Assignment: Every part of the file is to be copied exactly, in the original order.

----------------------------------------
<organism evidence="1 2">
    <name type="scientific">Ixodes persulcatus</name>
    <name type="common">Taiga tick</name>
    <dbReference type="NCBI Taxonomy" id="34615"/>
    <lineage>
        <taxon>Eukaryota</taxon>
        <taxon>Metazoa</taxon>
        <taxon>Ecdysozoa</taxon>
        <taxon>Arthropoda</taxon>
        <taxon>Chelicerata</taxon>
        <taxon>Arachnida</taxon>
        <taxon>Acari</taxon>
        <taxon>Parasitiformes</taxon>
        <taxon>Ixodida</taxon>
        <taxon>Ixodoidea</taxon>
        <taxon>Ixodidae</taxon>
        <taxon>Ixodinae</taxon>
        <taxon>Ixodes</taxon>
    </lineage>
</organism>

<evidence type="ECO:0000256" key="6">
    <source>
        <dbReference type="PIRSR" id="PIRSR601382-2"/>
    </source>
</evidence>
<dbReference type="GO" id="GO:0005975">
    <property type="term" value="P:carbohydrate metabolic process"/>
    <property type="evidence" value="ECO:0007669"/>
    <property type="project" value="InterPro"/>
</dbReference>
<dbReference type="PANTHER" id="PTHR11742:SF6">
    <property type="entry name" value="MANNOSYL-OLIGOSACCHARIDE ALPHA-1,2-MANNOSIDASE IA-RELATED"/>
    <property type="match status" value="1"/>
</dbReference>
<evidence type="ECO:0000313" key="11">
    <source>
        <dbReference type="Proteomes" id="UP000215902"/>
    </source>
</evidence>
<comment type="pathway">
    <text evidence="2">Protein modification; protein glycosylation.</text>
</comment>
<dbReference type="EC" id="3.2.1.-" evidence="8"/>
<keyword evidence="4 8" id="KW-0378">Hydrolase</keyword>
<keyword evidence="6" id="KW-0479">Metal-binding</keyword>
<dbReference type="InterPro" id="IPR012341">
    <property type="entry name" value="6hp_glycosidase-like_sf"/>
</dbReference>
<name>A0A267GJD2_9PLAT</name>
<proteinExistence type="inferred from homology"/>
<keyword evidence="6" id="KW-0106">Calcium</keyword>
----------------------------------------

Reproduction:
<organism evidence="1 2">
    <name type="scientific">Ixodes persulcatus</name>
    <name type="common">Taiga tick</name>
    <dbReference type="NCBI Taxonomy" id="34615"/>
    <lineage>
        <taxon>Eukaryota</taxon>
        <taxon>Metazoa</taxon>
        <taxon>Ecdysozoa</taxon>
        <taxon>Arthropoda</taxon>
        <taxon>Chelicerata</taxon>
        <taxon>Arachnida</taxon>
        <taxon>Acari</taxon>
        <taxon>Parasitiformes</taxon>
        <taxon>Ixodida</taxon>
        <taxon>Ixodoidea</taxon>
        <taxon>Ixodidae</taxon>
        <taxon>Ixodinae</taxon>
        <taxon>Ixodes</taxon>
    </lineage>
</organism>

<evidence type="ECO:0000256" key="6">
    <source>
        <dbReference type="PIRSR" id="PIRSR601382-2"/>
    </source>
</evidence>
<dbReference type="GO" id="GO:0005975">
    <property type="term" value="P:carbohydrate metabolic process"/>
    <property type="evidence" value="ECO:0007669"/>
    <property type="project" value="InterPro"/>
</dbReference>
<dbReference type="PANTHER" id="PTHR11742:SF6">
    <property type="entry name" value="MANNOSYL-OLIGOSACCHARIDE ALPHA-1,2-MANNOSIDASE IA-RELATED"/>
    <property type="match status" value="1"/>
</dbReference>
<evidence type="ECO:0000313" key="11">
    <source>
        <dbReference type="Proteomes" id="UP000215902"/>
    </source>
</evidence>
<comment type="pathway">
    <text evidence="2">Protein modification; protein glycosylation.</text>
</comment>
<dbReference type="EC" id="3.2.1.-" evidence="8"/>
<keyword evidence="4 8" id="KW-0378">Hydrolase</keyword>
<keyword evidence="6" id="KW-0479">Metal-binding</keyword>
<dbReference type="InterPro" id="IPR012341">
    <property type="entry name" value="6hp_glycosidase-like_sf"/>
</dbReference>
<name>A0A267GJD2_9PLAT</name>
<proteinExistence type="inferred from homology"/>
<keyword evidence="6" id="KW-0106">Calcium</keyword>